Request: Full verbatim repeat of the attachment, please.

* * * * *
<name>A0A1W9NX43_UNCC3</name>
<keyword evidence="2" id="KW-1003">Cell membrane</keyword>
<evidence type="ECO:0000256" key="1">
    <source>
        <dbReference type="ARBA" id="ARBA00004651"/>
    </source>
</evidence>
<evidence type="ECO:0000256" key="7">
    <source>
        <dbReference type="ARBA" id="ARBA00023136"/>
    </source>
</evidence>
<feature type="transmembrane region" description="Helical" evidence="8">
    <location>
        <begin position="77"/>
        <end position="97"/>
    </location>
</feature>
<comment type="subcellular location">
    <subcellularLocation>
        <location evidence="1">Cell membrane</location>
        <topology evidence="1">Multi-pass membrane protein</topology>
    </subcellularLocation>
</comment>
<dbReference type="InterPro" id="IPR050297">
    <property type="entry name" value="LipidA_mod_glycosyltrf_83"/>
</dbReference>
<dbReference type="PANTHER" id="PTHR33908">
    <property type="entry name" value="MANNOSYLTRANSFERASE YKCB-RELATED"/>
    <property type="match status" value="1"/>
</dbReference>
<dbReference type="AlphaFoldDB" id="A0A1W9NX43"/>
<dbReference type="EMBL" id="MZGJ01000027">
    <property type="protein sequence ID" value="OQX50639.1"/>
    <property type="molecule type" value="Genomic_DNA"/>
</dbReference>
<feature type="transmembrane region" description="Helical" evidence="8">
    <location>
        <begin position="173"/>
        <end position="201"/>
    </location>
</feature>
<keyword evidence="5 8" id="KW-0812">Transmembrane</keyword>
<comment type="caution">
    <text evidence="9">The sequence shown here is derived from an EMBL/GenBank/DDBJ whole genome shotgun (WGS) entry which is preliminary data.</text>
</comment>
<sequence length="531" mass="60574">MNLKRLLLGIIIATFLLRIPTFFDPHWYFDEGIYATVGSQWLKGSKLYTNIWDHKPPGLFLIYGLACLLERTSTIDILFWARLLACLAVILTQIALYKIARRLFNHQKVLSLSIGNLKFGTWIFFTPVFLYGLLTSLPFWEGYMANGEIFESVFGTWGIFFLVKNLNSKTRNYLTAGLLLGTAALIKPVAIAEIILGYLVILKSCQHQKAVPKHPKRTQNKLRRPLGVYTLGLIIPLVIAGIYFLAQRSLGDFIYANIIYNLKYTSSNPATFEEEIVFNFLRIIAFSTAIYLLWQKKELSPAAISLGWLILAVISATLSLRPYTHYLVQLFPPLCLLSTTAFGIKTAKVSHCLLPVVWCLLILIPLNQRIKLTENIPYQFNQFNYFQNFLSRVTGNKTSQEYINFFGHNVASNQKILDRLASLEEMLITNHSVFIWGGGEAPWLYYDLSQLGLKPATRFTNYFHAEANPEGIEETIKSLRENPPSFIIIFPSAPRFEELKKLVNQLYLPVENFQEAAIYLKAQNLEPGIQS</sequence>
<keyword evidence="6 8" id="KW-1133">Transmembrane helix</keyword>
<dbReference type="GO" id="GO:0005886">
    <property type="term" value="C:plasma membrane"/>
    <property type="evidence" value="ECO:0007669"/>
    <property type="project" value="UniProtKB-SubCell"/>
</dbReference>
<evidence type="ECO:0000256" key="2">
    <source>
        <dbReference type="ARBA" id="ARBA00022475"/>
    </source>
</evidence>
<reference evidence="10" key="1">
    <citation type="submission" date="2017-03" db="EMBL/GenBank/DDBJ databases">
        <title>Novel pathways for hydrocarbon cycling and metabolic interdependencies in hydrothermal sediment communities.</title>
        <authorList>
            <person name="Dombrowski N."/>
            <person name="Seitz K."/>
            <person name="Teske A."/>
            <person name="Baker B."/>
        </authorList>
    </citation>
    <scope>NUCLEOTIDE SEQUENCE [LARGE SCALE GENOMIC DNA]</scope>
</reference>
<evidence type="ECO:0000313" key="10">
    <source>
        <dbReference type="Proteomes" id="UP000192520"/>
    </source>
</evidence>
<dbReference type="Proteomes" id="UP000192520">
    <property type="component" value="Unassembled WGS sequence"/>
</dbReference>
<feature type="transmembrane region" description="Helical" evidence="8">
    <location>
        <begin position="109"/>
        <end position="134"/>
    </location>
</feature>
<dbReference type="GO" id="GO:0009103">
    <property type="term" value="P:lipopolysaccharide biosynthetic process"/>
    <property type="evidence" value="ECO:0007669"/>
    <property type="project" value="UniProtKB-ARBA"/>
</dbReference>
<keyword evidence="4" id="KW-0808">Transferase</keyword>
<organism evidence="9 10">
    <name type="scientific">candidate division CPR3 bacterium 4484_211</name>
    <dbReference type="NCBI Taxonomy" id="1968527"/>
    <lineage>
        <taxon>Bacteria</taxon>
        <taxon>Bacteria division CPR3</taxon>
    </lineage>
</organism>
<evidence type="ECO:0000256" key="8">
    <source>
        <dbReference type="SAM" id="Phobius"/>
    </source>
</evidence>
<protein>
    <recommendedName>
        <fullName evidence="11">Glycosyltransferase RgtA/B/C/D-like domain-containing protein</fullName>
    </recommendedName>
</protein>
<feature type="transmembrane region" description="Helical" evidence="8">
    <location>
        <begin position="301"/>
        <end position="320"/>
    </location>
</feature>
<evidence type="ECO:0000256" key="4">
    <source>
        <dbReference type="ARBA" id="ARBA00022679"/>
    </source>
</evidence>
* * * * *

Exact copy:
<name>A0A1W9NX43_UNCC3</name>
<keyword evidence="2" id="KW-1003">Cell membrane</keyword>
<evidence type="ECO:0000256" key="1">
    <source>
        <dbReference type="ARBA" id="ARBA00004651"/>
    </source>
</evidence>
<evidence type="ECO:0000256" key="7">
    <source>
        <dbReference type="ARBA" id="ARBA00023136"/>
    </source>
</evidence>
<feature type="transmembrane region" description="Helical" evidence="8">
    <location>
        <begin position="77"/>
        <end position="97"/>
    </location>
</feature>
<comment type="subcellular location">
    <subcellularLocation>
        <location evidence="1">Cell membrane</location>
        <topology evidence="1">Multi-pass membrane protein</topology>
    </subcellularLocation>
</comment>
<dbReference type="InterPro" id="IPR050297">
    <property type="entry name" value="LipidA_mod_glycosyltrf_83"/>
</dbReference>
<dbReference type="PANTHER" id="PTHR33908">
    <property type="entry name" value="MANNOSYLTRANSFERASE YKCB-RELATED"/>
    <property type="match status" value="1"/>
</dbReference>
<dbReference type="AlphaFoldDB" id="A0A1W9NX43"/>
<dbReference type="EMBL" id="MZGJ01000027">
    <property type="protein sequence ID" value="OQX50639.1"/>
    <property type="molecule type" value="Genomic_DNA"/>
</dbReference>
<feature type="transmembrane region" description="Helical" evidence="8">
    <location>
        <begin position="173"/>
        <end position="201"/>
    </location>
</feature>
<keyword evidence="5 8" id="KW-0812">Transmembrane</keyword>
<comment type="caution">
    <text evidence="9">The sequence shown here is derived from an EMBL/GenBank/DDBJ whole genome shotgun (WGS) entry which is preliminary data.</text>
</comment>
<sequence length="531" mass="60574">MNLKRLLLGIIIATFLLRIPTFFDPHWYFDEGIYATVGSQWLKGSKLYTNIWDHKPPGLFLIYGLACLLERTSTIDILFWARLLACLAVILTQIALYKIARRLFNHQKVLSLSIGNLKFGTWIFFTPVFLYGLLTSLPFWEGYMANGEIFESVFGTWGIFFLVKNLNSKTRNYLTAGLLLGTAALIKPVAIAEIILGYLVILKSCQHQKAVPKHPKRTQNKLRRPLGVYTLGLIIPLVIAGIYFLAQRSLGDFIYANIIYNLKYTSSNPATFEEEIVFNFLRIIAFSTAIYLLWQKKELSPAAISLGWLILAVISATLSLRPYTHYLVQLFPPLCLLSTTAFGIKTAKVSHCLLPVVWCLLILIPLNQRIKLTENIPYQFNQFNYFQNFLSRVTGNKTSQEYINFFGHNVASNQKILDRLASLEEMLITNHSVFIWGGGEAPWLYYDLSQLGLKPATRFTNYFHAEANPEGIEETIKSLRENPPSFIIIFPSAPRFEELKKLVNQLYLPVENFQEAAIYLKAQNLEPGIQS</sequence>
<keyword evidence="6 8" id="KW-1133">Transmembrane helix</keyword>
<dbReference type="GO" id="GO:0005886">
    <property type="term" value="C:plasma membrane"/>
    <property type="evidence" value="ECO:0007669"/>
    <property type="project" value="UniProtKB-SubCell"/>
</dbReference>
<evidence type="ECO:0000256" key="2">
    <source>
        <dbReference type="ARBA" id="ARBA00022475"/>
    </source>
</evidence>
<reference evidence="10" key="1">
    <citation type="submission" date="2017-03" db="EMBL/GenBank/DDBJ databases">
        <title>Novel pathways for hydrocarbon cycling and metabolic interdependencies in hydrothermal sediment communities.</title>
        <authorList>
            <person name="Dombrowski N."/>
            <person name="Seitz K."/>
            <person name="Teske A."/>
            <person name="Baker B."/>
        </authorList>
    </citation>
    <scope>NUCLEOTIDE SEQUENCE [LARGE SCALE GENOMIC DNA]</scope>
</reference>
<evidence type="ECO:0000313" key="10">
    <source>
        <dbReference type="Proteomes" id="UP000192520"/>
    </source>
</evidence>
<dbReference type="Proteomes" id="UP000192520">
    <property type="component" value="Unassembled WGS sequence"/>
</dbReference>
<feature type="transmembrane region" description="Helical" evidence="8">
    <location>
        <begin position="109"/>
        <end position="134"/>
    </location>
</feature>
<dbReference type="GO" id="GO:0009103">
    <property type="term" value="P:lipopolysaccharide biosynthetic process"/>
    <property type="evidence" value="ECO:0007669"/>
    <property type="project" value="UniProtKB-ARBA"/>
</dbReference>
<keyword evidence="4" id="KW-0808">Transferase</keyword>
<organism evidence="9 10">
    <name type="scientific">candidate division CPR3 bacterium 4484_211</name>
    <dbReference type="NCBI Taxonomy" id="1968527"/>
    <lineage>
        <taxon>Bacteria</taxon>
        <taxon>Bacteria division CPR3</taxon>
    </lineage>
</organism>
<evidence type="ECO:0000256" key="8">
    <source>
        <dbReference type="SAM" id="Phobius"/>
    </source>
</evidence>
<protein>
    <recommendedName>
        <fullName evidence="11">Glycosyltransferase RgtA/B/C/D-like domain-containing protein</fullName>
    </recommendedName>
</protein>
<feature type="transmembrane region" description="Helical" evidence="8">
    <location>
        <begin position="301"/>
        <end position="320"/>
    </location>
</feature>
<evidence type="ECO:0000256" key="4">
    <source>
        <dbReference type="ARBA" id="ARBA00022679"/>
    </source>
</evidence>